Since 2007, more than 2,300 fintechs have taken to the Finovate stage to showcase their innovations, live. Companies are given seven minutes on stage to demo their products — no slideshows allowed — and impress an audience of bankers, venture capitalists, and writers, among other influencers. To wit, Shark Tank’s Kevin O’Leary made an unannounced guest appearance on the stage.
This year, 75 companies are expected to present at the four-day event at the New York Marriott Marquis. Some presenters are returning to the Finovate stage to introduce new functionalities; others, like the CEO of Zogo Finance, a mobile-first financial literacy solution (more on him below), were still in high school just a few years ago.
Here are three takeaways from Monday, the first day of the event:
No. 1: Is Financial Literacy A Pay-To-Play Field?
As credit unions increasingly build their business models around improving member financial health and wellness, some third parties are rethinking the effectiveness of these teachings.
Bolun Li, the CEO and founder of Zogo Finance, was a senior in high school three years ago. That year, he and his classmates attended a financial literacy class sponsored and run by a bank and given, in Li’s estimation, by an engaging speaker. None of the kids paid him any attention, of course, and it got Li to thinking about financial literacy.
Banks and credit unions spend millions of dollars each year on financial literacy initiatives across the country. But is that money well spent? If Li’s story is any indication, the answer may be no. If the answer is no, what’s the best way to spend that money? Well, why not pay the kids?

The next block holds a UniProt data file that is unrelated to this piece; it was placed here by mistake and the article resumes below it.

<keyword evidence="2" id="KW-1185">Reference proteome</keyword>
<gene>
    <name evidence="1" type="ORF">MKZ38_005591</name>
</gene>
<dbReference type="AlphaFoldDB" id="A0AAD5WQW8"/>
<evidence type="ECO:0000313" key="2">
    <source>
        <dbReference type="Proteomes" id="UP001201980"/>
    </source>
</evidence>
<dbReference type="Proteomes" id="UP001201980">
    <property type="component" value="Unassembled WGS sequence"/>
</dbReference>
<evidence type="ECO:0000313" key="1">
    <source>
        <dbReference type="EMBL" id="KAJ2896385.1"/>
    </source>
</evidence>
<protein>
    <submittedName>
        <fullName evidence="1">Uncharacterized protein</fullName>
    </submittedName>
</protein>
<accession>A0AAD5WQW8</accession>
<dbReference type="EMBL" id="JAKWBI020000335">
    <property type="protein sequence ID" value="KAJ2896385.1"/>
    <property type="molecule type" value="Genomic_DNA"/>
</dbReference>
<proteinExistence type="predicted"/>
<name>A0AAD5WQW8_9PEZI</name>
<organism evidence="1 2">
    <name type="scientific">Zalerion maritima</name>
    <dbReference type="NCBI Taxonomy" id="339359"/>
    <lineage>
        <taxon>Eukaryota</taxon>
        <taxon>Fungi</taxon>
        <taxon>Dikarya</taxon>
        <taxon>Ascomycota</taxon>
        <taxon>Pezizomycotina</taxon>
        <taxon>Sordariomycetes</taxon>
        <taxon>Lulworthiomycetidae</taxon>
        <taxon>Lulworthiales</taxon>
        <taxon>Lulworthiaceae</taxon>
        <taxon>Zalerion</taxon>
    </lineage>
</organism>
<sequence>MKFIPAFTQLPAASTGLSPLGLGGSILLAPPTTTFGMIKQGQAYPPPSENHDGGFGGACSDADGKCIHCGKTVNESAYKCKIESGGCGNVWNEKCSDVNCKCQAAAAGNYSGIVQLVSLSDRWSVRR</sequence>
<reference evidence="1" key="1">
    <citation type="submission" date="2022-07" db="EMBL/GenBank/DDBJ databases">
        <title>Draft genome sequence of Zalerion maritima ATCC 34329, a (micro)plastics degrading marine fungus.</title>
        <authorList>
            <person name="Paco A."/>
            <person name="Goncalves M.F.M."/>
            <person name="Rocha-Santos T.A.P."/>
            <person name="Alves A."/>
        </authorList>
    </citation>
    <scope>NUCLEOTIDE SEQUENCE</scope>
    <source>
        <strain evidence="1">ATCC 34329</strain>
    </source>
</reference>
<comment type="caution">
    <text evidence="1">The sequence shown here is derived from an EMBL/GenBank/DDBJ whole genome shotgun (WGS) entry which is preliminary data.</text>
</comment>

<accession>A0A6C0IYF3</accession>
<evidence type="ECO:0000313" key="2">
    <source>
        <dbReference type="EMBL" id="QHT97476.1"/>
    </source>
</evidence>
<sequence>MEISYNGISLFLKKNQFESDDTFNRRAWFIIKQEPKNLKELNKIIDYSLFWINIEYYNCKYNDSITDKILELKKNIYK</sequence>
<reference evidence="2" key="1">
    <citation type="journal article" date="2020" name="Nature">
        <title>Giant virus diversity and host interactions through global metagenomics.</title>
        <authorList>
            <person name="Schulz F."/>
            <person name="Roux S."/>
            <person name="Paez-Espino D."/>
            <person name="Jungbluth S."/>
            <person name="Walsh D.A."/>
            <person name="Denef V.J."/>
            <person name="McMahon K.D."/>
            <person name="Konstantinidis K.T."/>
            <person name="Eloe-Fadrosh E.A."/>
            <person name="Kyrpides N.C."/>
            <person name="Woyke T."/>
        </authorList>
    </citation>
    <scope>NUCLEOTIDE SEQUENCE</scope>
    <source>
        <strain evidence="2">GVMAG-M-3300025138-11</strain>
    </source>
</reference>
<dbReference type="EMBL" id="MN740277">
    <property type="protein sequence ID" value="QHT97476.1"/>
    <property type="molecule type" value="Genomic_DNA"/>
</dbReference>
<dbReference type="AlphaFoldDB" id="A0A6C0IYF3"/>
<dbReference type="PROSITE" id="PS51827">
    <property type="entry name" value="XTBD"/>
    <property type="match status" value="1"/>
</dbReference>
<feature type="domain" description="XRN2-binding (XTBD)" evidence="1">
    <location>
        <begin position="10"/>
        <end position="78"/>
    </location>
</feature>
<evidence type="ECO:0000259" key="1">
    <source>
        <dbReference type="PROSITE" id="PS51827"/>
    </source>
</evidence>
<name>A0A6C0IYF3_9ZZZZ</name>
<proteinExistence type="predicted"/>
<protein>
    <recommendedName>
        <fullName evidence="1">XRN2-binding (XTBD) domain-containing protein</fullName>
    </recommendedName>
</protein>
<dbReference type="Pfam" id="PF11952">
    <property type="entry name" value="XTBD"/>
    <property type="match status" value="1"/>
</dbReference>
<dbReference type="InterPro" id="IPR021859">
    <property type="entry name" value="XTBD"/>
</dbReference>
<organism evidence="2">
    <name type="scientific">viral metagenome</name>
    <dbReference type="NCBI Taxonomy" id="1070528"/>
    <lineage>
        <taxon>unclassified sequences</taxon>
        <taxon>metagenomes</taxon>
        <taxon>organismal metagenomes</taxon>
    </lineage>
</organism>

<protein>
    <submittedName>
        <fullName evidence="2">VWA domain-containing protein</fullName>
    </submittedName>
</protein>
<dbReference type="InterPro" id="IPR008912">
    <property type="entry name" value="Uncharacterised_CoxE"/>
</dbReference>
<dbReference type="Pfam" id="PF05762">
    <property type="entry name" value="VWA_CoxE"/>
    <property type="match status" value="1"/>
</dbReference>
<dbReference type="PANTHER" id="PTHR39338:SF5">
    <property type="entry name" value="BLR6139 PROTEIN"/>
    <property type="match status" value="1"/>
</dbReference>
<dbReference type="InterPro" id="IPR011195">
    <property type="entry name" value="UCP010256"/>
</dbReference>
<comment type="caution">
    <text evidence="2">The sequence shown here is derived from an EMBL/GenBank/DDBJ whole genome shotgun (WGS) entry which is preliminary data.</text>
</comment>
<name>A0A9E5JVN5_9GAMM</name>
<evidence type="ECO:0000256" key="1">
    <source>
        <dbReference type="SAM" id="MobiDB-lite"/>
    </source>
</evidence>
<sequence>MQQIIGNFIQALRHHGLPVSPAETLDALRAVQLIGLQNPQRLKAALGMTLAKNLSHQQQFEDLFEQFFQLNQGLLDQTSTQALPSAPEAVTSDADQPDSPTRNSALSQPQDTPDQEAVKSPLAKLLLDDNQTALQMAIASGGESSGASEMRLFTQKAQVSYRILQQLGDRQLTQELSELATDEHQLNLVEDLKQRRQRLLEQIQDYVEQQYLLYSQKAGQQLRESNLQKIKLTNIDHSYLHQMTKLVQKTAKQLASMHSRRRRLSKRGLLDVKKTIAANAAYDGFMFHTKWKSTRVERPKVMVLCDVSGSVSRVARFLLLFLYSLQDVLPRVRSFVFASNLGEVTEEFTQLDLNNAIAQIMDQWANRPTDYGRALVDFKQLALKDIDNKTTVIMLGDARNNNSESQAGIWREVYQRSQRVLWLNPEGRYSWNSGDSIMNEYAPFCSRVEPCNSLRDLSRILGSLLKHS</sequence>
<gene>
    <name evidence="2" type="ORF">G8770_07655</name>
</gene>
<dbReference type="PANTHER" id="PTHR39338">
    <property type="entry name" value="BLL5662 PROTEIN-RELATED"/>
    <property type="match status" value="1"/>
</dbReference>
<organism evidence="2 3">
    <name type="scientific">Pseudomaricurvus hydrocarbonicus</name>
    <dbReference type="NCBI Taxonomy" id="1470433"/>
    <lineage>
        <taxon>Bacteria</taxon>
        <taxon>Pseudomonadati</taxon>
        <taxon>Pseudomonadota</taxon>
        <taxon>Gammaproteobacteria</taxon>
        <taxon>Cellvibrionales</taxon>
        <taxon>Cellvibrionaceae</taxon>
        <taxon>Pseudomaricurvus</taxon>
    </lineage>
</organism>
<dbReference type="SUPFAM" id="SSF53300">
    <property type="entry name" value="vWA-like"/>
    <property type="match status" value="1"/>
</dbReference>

Zogo is a financial literacy app that looks and functions like the language learning app, Duolingo. It’s white labeled to its partner financial institution and comes complete with some 300 bite-sized learning modules on a variety of different topics, starting with budgeting but growing more complex as teenagers advance through the app. Modules are all created by Duke University professors and students.
Users start each module by learning five concepts before taking a five-question quiz. Completing each module earns users points (which, because this is aimed at teenagers, are pineapples). Accumulate enough points and users win a $5 gift card to the store of their choice.
Zogo was not the only presenting company to showcase a financial literacy solution that pays users, however. Later Monday, a company called Plinqit demonstrated its content platform.
Integrating with a bank or credit union’s mobile app, Plinqit’s build-skills platform analyzes user activity within the app and presents relevant financial education in the form of tips, videos, or articles. After the user views the content, he or she rates its relevance before taking a two-question quiz to grade knowledge retention. Once the quiz is complete, the user receives up to $1 deposited into their checking account.
No. 2: Data Security Is Top Of Mind
Today’s presentations were full of possibility: white-labeled solutions, open API opportunities, data aggregators promising increased engagement through better connections. Considering, for a moment, the amount of financial data and other personal information speeding across payments rails or state-of-the-art interfaces, one can’t help but wonder: But what if it goes wrong?
Two companies demonstrated solutions to this question, though from different angles.
ALTR, a data security company, presented its programmable security and governance tools. These tools can be integrated into third-party applications. In fact, the CIO of online banking provider Q2 joined ALTR onstage to discuss its partnership with the security platform.
ALTR believes that data is as valuable as money, and therefore the same controls are needed to secure it. In practice, this means having a view, a valve, and a vault.
View: The ability to audit what data employees and members are viewing, as well as the ability to control what can be edited or deleted.